J.B. Wheaton and Sons Ltd will trial, with other fleet operators, the use of 28 vehicles fuelled from compressed natural gas or liquid natural gas blended with renewable biomethane, to run dual fuel gas converted trucks. The project will also provide seven fixed refuelling stations and five mobile stations, which can be shared with other fleet operators.

Finally, Robert Wiseman Diaries, collaborating with Chive Fuels, Cenex and MIRA, will trial the use of 40 new warranted dual fuel 40 tonne articulated trucks substituting diesel with natural gas from two upgraded public access liquefied natural gas stations, one in the West Midlands and one in Scotland.

The demonstration trial fleets will be run for two years, during which time usage data will be gathered and analysed by the Department for Transport, after which results will be made available.

The full list of participants is: Ascott Transport Ltd (Derbyshire), Brit European Transport Ltd (Crewe), CNG Services Ltd (Solihull; 2 trials), G-Volution Ltd (Newport, Gwent), Howard Tenens Associates Ltd (Gloucestershire & Wiltshire), J.B. Wheaton and Sons Ltd (Somerset), John Lewis Partnership plc (London), T Baden Hardstaff Ltd (Nottingham), Robert Wiseman Dairies (Glasgow), Tesco plc (Northants), The BOC Group (Guildford) and United Biscuits UK Ltd (Leicestershire).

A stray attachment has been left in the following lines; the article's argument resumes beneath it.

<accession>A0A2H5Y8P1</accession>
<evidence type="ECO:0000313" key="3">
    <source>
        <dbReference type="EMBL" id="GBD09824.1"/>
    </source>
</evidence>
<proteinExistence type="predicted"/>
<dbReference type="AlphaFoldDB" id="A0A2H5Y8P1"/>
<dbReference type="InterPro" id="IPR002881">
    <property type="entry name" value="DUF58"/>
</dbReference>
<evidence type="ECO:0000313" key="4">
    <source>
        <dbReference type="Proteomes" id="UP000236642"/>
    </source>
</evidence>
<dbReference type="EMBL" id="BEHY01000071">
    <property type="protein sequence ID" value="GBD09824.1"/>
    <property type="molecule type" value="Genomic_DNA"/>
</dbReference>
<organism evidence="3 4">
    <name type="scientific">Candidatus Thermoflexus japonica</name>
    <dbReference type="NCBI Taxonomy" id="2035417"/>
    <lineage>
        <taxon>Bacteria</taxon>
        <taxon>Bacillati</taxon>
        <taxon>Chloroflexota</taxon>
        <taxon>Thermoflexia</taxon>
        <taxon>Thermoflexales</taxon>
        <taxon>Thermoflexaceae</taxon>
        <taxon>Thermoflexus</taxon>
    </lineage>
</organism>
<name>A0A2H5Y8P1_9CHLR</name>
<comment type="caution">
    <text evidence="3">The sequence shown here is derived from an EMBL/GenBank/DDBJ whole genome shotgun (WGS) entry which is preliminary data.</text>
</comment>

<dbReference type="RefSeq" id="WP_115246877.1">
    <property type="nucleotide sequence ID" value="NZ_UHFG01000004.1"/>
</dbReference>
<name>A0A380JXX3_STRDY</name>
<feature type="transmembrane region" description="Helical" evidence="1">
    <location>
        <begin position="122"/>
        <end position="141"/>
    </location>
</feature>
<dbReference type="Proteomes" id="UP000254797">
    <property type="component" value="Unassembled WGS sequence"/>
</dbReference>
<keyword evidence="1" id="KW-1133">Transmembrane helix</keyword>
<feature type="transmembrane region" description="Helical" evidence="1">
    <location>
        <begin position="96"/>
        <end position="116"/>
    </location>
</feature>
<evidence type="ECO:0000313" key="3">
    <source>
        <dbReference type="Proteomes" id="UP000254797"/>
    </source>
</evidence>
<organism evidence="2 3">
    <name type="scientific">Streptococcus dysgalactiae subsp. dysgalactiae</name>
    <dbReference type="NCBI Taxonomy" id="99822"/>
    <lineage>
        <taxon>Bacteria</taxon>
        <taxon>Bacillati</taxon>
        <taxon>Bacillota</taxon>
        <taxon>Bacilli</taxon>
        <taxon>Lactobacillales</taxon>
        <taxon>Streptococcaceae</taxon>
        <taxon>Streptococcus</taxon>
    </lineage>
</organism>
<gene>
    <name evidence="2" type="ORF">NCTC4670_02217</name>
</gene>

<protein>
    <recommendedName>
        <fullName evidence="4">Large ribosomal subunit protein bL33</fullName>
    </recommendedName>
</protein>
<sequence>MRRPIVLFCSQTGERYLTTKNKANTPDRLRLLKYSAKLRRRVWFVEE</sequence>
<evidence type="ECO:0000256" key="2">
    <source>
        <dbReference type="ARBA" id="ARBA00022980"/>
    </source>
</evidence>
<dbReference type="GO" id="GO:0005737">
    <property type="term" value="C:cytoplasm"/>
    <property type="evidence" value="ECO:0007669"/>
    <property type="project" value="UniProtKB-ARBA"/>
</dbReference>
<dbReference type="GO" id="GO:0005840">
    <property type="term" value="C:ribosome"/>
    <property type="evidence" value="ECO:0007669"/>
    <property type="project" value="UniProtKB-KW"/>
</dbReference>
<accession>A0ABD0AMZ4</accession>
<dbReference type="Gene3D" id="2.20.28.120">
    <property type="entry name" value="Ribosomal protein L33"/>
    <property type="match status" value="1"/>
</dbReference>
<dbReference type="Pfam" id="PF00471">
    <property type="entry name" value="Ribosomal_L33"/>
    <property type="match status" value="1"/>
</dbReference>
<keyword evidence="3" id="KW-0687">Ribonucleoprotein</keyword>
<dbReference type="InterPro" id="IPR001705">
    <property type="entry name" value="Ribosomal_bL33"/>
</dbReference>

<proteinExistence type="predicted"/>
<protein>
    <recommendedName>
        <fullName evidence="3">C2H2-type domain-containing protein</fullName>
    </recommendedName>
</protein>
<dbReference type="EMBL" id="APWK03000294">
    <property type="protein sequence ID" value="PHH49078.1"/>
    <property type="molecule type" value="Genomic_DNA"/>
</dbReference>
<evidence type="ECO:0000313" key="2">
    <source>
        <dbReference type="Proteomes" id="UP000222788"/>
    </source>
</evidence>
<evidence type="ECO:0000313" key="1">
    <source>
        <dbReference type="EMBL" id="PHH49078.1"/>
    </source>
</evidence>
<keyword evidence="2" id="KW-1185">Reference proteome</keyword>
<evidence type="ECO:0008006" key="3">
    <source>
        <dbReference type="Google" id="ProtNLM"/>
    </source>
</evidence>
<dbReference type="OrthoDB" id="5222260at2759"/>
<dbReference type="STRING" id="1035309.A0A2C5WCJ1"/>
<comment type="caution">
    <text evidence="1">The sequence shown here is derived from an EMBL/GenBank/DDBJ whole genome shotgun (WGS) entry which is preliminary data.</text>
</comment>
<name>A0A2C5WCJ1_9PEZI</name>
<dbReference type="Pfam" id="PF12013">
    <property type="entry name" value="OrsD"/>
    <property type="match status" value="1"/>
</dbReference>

The Environment Agency advises that lorry owners should use low rolling resistance tyres on HGVs which, on average, could reduce CO2 emissions by 5%.

The Department for Transport offers a Best Practice programme as well, for freight operators to improve their fleet efficiency.

Plugged-In Fleets

The scheme is being run in parallel with the Plugged-In Fleets programme that is managed by the Energy Saving Trust, and is designed to promote the uptake of electric vehicles by fleet managers.

In the UK in 2011, 58% of all new cars were bought by fleets, and 68% of vans, therefore this market represents a significant market driver for electric vehicles.

20 organisations have signed up to this initiative, including Boots UK, London Fire Brigade, Network Rail, Surrey County Council, Southwark Council, Tristar, the University of Cumbria, Wm Morrisons PLC, and York City Council. They receive guidance and a strategic plan for the introduction of electric vehicles into their fleets.

The project has three aims. Besides providing a tailored report for each participating organisation, outlining the benefits, it is offering wider practical advice for all business fleets, thereby enabling fleet decision-makers to purchase and use electric vehicles where they work best.

EDF Energy is providing advice on vehicle charging.

Software is provided by Route Monkey that shows which existing routes are suitable for electric vehicles before the organisation makes a purchasing decision. Once the vehicles are in operation, the software, called EVOS, maximises their use and helps fleet operators achieve the best possible reduction in fuel and emissions.

Final results from this pilot scheme will be available in January 2013.

Story: David Thorpe, News Editor